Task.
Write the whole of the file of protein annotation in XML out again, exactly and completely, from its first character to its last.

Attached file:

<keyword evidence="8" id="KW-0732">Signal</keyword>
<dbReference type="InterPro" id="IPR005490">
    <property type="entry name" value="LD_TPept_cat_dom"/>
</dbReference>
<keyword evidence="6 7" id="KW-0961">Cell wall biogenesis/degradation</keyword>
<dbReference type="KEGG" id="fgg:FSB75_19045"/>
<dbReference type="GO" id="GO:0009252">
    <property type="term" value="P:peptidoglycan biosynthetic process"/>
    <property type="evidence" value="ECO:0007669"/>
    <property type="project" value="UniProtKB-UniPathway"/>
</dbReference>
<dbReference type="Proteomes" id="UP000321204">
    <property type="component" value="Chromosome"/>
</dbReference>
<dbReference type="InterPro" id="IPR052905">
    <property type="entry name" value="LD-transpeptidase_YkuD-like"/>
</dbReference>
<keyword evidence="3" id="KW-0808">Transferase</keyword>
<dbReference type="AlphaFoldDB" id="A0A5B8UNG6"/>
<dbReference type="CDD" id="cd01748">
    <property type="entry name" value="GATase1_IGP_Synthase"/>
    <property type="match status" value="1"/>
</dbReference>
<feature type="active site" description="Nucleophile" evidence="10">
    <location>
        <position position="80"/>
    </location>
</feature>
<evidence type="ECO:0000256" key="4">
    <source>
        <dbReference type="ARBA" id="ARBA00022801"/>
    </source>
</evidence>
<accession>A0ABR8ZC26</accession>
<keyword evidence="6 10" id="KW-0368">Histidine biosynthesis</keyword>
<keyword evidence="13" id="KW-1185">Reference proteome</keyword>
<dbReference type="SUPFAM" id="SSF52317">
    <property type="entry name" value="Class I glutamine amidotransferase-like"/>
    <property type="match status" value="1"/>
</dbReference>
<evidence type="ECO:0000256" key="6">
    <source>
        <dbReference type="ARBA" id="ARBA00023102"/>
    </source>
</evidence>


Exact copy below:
<keyword evidence="8" id="KW-0732">Signal</keyword>
<dbReference type="InterPro" id="IPR005490">
    <property type="entry name" value="LD_TPept_cat_dom"/>
</dbReference>
<keyword evidence="6 7" id="KW-0961">Cell wall biogenesis/degradation</keyword>
<dbReference type="KEGG" id="fgg:FSB75_19045"/>
<dbReference type="GO" id="GO:0009252">
    <property type="term" value="P:peptidoglycan biosynthetic process"/>
    <property type="evidence" value="ECO:0007669"/>
    <property type="project" value="UniProtKB-UniPathway"/>
</dbReference>
<dbReference type="Proteomes" id="UP000321204">
    <property type="component" value="Chromosome"/>
</dbReference>
<dbReference type="InterPro" id="IPR052905">
    <property type="entry name" value="LD-transpeptidase_YkuD-like"/>
</dbReference>
<keyword evidence="3" id="KW-0808">Transferase</keyword>
<dbReference type="AlphaFoldDB" id="A0A5B8UNG6"/>
<dbReference type="CDD" id="cd01748">
    <property type="entry name" value="GATase1_IGP_Synthase"/>
    <property type="match status" value="1"/>
</dbReference>
<feature type="active site" description="Nucleophile" evidence="10">
    <location>
        <position position="80"/>
    </location>
</feature>
<evidence type="ECO:0000256" key="4">
    <source>
        <dbReference type="ARBA" id="ARBA00022801"/>
    </source>
</evidence>
<accession>A0ABR8ZC26</accession>
<keyword evidence="6 10" id="KW-0368">Histidine biosynthesis</keyword>
<keyword evidence="13" id="KW-1185">Reference proteome</keyword>
<dbReference type="SUPFAM" id="SSF52317">
    <property type="entry name" value="Class I glutamine amidotransferase-like"/>
    <property type="match status" value="1"/>
</dbReference>
<evidence type="ECO:0000256" key="6">
    <source>
        <dbReference type="ARBA" id="ARBA00023102"/>
    </source>
</evidence>